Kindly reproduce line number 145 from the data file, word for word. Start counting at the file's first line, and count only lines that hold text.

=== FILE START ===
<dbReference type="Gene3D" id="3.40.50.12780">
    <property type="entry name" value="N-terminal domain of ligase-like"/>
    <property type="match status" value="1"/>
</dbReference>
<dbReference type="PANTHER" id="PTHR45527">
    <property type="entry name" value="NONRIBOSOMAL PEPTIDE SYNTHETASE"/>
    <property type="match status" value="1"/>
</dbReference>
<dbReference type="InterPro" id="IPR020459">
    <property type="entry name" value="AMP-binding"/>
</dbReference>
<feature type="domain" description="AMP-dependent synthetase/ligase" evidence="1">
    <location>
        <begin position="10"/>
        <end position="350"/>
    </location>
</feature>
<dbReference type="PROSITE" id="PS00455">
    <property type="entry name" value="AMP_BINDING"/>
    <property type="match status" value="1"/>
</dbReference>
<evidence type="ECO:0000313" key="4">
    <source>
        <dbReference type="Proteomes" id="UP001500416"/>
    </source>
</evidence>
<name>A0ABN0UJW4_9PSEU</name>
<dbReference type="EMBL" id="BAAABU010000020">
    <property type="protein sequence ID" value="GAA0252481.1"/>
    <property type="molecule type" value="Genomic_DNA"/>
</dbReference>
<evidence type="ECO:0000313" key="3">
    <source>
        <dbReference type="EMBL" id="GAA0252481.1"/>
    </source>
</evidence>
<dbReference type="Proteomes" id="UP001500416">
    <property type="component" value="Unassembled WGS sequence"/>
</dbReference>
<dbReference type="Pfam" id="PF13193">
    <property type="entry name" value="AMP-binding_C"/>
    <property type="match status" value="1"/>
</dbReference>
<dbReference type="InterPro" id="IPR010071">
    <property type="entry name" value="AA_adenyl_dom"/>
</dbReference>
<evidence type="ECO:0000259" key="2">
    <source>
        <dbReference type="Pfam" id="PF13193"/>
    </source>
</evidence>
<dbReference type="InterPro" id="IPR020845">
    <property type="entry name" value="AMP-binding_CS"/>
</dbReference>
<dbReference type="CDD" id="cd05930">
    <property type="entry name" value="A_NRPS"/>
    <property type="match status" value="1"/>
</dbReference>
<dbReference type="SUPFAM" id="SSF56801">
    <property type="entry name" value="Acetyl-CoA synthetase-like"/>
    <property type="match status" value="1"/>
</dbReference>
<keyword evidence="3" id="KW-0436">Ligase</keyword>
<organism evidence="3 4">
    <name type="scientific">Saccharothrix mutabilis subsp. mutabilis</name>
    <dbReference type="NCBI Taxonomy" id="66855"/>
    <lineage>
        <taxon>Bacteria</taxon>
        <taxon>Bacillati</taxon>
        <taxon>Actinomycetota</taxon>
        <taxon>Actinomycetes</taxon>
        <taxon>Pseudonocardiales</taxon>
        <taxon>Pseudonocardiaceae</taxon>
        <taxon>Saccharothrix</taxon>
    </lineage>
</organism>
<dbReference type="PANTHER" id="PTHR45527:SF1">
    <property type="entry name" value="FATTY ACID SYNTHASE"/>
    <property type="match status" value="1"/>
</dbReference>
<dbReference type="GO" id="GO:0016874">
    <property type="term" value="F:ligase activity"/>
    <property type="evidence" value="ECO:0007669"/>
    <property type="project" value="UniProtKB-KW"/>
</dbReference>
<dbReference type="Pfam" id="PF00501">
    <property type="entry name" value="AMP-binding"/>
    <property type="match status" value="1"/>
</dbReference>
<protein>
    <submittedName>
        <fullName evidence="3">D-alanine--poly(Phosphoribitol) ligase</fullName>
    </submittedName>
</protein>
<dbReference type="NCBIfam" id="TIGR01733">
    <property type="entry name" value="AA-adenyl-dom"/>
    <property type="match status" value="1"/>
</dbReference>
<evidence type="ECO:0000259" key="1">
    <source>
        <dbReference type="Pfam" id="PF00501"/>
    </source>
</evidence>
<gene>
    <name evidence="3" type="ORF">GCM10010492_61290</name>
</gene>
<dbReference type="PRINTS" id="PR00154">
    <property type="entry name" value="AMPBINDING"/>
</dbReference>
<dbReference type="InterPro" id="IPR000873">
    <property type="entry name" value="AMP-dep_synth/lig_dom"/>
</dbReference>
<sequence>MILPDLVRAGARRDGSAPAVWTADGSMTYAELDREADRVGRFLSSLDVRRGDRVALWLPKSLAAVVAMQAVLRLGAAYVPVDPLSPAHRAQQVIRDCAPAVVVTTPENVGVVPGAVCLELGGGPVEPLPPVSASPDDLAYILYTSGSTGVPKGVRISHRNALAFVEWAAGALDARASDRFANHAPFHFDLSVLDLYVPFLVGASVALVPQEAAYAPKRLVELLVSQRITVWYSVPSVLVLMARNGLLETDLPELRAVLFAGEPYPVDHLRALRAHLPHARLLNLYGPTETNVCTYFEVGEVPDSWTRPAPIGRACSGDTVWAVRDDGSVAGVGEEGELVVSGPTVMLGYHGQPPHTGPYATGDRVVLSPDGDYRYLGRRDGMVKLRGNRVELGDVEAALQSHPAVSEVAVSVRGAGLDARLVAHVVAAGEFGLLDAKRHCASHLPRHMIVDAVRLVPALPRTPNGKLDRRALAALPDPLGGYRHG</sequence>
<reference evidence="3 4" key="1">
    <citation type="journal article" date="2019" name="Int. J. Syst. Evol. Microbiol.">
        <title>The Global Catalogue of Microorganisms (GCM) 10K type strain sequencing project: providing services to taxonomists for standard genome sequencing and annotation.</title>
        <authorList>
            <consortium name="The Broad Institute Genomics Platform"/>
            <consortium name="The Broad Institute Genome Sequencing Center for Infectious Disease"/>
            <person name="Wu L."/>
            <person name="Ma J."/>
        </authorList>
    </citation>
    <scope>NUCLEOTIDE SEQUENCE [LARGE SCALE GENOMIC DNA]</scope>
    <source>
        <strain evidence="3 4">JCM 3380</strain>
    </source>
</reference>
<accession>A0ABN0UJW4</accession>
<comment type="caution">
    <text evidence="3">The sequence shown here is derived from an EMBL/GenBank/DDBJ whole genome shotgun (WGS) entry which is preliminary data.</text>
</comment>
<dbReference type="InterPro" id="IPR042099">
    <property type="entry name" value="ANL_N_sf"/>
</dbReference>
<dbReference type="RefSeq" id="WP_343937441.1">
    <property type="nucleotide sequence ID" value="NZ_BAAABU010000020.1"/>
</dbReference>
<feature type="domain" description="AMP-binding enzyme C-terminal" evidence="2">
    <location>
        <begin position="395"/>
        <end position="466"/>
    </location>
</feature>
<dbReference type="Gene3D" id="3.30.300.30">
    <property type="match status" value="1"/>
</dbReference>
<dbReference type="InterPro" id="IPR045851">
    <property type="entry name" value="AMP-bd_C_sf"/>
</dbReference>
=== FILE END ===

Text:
<dbReference type="Gene3D" id="3.30.300.30">